Hope is a Well-Oiled Bike Chain: The Utah Bicycle Collective Connects with Incarcerated Youth
Photos: John Barkiple
For many people, a bicycle is little more than two wheels, a pair of handlebars and a puzzling riddle as to why cyclists don’t just drive a car like everyone else. It’s something that some notice in their peripheral vision while they’re driving to work, not recognizing the significance of the humble bicycle. Setting foot inside the small, unassuming mechanic shop that the Salt Lake Bicycle Collective calls home is the quickest way to change all of that. For nearly 15 years, the Bicycle Collective has been a bastion of cycle-related community service, providing everything from volunteer mechanic programs to free bikes for underprivileged children. Over the past few months, the collective has teamed up with the Youth in Custody Department of the Utah State Office of Education to pilot a vocational program targeted at young people incarcerated in state-run detention centers. “This is a really great way to provide some support and restorative justice to youths that have experienced incarceration,” says Sharah Yaddaw, director of the Bicycle Collective’s Salt Lake chapter. “It gives them an opportunity to do something productive and positive.”
Before coming to the Salt Lake Bicycle Collective in the fall of 2015, Yaddaw had spent six years working with homeless and runaway youth. Her passion for helping marginalized young people has fueled her enthusiasm for this program. “The Bicycle Collective had been talking about a vocational program since before I got here,” she says. “When I got here, we started meeting with Travis Cook and put together a plan.”
Cook, a specialist in the USOE’s Youth in Custody Department, was also extremely invested in this program. He got the idea from organizations like the Oregon Youth Authority, who have partnered with different community groups to provide service-learning programs to at-risk youth. Cook was already familiar with the work of the Bicycle Collective, and he decided that a partnership between their organization and the USOE would be a good fit. “It was serendipity in a lot of ways,” he says. “When I reached out to the Bicycle Collective, they were already in the process of building a vocational program.”
Every service-learning program needs a considerate and involved teacher, and the Bicycle Collective’s own Kevin “KG” Greene eagerly volunteered to share his knowledge with incarcerated students. “I always wanted to be a teacher, but I never really liked the idea of going to college and getting a bunch of debt,” Greene says. “When this opportunity popped up in conversation, it was like a little spark.” Since accepting this position, Greene teaches four classes a week at both Wasatch and Decker Lake youth facilities. By the end of the program, Greene’s objective is to present the students with a completely wrecked bicycle and have his crew put their knowledge to the test in order to get it back in working condition. So far, he’s been amazed with the program’s success. “The students are very respectful and receptive, and it’s something I really enjoy doing,” Greene says. “It’s always fun to see what kinds of jokes the guys can make out of these bike parts.”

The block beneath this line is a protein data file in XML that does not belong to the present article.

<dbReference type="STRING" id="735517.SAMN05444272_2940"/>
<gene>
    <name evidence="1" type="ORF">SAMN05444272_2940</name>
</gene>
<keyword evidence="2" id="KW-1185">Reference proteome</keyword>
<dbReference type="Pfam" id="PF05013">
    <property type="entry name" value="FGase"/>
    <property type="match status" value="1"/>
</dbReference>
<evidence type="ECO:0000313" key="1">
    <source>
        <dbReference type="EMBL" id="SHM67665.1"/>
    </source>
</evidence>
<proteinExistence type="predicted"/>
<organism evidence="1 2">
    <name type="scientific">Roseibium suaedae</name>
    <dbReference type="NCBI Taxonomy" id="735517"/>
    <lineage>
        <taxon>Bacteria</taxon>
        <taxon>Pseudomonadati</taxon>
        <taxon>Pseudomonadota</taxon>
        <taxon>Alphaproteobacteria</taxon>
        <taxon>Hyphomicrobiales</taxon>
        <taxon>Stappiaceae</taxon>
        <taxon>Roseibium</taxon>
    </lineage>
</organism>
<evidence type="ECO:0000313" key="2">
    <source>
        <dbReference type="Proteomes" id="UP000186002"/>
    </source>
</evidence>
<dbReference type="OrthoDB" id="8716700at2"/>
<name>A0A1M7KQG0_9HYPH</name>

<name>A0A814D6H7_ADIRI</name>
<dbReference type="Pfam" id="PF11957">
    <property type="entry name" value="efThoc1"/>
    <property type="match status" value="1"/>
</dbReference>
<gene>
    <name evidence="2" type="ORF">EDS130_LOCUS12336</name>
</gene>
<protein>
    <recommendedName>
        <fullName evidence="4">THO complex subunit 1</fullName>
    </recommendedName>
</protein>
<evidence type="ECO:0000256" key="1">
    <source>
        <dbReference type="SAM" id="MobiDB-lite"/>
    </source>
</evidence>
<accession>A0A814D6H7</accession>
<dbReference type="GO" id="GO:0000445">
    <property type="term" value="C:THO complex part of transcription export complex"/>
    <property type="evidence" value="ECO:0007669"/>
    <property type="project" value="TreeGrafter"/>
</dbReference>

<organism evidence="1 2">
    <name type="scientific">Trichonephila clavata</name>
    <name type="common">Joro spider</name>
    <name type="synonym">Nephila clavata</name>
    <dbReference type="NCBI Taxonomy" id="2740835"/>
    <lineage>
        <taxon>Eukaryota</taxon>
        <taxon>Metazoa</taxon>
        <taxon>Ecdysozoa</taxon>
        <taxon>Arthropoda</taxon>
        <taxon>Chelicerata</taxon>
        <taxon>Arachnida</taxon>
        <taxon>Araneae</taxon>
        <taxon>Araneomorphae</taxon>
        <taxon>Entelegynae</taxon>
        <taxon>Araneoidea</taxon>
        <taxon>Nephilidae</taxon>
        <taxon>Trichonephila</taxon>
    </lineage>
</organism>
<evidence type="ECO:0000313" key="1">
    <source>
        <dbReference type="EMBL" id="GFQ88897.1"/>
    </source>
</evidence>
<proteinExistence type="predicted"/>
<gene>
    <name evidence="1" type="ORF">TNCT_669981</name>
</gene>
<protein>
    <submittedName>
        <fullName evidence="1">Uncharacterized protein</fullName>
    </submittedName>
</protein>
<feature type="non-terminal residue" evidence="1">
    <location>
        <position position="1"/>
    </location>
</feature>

While the short-term goal is to provide incarcerated students with a nontraditional learning environment where they can work with their hands and solve problems in real time, there are some long-term benefits to this vocational program as well. “Two goals that we’ve set are to have the students reconnect with the Bicycle Collective in the outside world and give them skills that will become an employment opportunity,” Greene says. Reconnecting with the Bicycle Collective will give the students a safe haven in the difficult transition process between incarceration and readjusting to life outside of a detention facility. In addition, students in the vocational program will have a 12-week bicycle maintenance course under their belts, should they want to pursue employment in a mechanical field.
As the program is in the piloting process, the joint effort is currently evaluating the logistical questions surrounding the program’s sustainability. “I can’t speak to any major hiccups,” Cook says, “just traditional safety and security conversations, but that’s true for any project or initiative that we would consider.” The resources provided by the youth detention facilities are also a factor under consideration. “Both facilities are interested in doing the program again,” Greene says. “As far as we’re concerned, we’re trying to grow our youth education as much as we possibly can. The more classes they want, the more that we’ll give to them.”
Teaching incarcerated youth something that can bring them satisfaction and possibly employment in the outside world fulfills a huge need in a population that tends to get swept under the rug. This collaboration between the USOE and the Bicycle Collective is a shining example of how community action can make a difference. “A lot of youth who have been incarcerated are used to having case managers and probation officers telling them what to do,” Yaddaw says. “We give them the opportunity to come to the Bicycle Collective and choose to engage in something positive.”
For those interested in helping to keep this program afloat, both the Bicycle Collective and the Utah Department of Juvenile Justice (who implement the day-to-day activities of Youth in Custody) offer volunteer opportunities. Also, keep the Bicycle Collective in mind if you’re looking to buy a bike or donate an old one.